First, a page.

Inspiration- Part 4
Kentland, IN:, Sheldon, IL: and Goodland, IN: Grain Elevators
Hortonville, IN: Still has wood grain elevator
Beach, ND: Some Old Wood Grain Elevators, Some Still Standing
It’s time to explore the Secrets of the London Underground
Cambridge City, IN: National Road (US-40) and Whitewater Canal
Railroad equipment on flat cars
Cayuga, IL: Wood Grain Elevator
The Confederation Train visits Kingston
By rail, road, and air: How transportation helped make Amarillo
The Baltimore & Ohio is widely regarded for its rugged, efficient, and often aesthetically pleasing steam locomotives. While the railroad would regularly experiment with standard designs in an effort to improve performance it normally did not test unique wheel arrangements.
However, it did experiment with an odd 2-6-8-0 Mallet during the early 20th century. The B&O was always looking for more tractive effort and horsepower thanks to the steep grades of its West End in Maryland, West Virginia, and western Pennsylvania.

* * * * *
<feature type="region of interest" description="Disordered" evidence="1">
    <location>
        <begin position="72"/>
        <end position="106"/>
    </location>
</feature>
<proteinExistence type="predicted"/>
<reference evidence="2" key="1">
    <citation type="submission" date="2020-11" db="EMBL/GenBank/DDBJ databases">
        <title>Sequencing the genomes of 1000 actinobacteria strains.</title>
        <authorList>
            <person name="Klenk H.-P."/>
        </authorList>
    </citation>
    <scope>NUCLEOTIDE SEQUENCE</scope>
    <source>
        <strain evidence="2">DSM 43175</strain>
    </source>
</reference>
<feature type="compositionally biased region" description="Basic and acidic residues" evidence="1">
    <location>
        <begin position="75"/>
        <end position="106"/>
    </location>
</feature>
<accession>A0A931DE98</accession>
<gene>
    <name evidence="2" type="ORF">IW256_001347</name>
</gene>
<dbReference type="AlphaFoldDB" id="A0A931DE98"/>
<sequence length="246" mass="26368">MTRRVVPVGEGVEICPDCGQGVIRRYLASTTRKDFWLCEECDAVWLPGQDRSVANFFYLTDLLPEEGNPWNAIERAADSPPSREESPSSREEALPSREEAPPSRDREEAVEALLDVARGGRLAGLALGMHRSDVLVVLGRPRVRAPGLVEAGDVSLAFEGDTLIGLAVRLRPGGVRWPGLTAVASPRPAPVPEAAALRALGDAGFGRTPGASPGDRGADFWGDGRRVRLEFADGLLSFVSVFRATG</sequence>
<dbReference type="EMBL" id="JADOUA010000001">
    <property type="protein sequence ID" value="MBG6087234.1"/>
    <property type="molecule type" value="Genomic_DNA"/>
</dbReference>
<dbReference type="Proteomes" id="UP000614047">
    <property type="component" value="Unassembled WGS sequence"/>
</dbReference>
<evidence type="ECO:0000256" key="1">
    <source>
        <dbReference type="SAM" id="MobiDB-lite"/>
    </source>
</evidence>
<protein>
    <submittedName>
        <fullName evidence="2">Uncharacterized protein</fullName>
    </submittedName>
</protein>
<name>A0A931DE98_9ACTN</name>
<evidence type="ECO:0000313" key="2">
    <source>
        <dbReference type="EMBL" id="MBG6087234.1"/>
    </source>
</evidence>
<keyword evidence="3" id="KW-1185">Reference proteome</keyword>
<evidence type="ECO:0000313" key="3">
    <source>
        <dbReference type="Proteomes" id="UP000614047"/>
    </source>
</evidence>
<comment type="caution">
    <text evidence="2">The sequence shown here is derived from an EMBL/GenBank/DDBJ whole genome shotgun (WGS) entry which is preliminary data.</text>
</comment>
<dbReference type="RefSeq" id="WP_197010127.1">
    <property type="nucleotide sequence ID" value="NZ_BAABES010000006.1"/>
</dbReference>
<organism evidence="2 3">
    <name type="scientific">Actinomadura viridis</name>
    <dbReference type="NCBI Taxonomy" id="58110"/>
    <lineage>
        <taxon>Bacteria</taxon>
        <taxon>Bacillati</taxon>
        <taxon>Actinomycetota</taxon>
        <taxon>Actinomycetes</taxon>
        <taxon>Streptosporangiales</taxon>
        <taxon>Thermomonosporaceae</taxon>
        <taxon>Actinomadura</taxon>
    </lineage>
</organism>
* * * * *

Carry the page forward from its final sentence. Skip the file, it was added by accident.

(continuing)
The locomotive was sort of an elongated Consolidation but in the end it didn't meet the railroad's expectations and the trials were ultimately canceled before 1920 resulting in the one and only example being converted back to a rigid design.
Of all the large designs the B&O employed across its system, the 2-6-8-0 was the most unique with its odd, off-set wheel arrangement. Interestingly, it was not exclusive to the railroad; the Great Northern, Alabama Great Southern/Southern Railway, and Erie all tested the arrangement.
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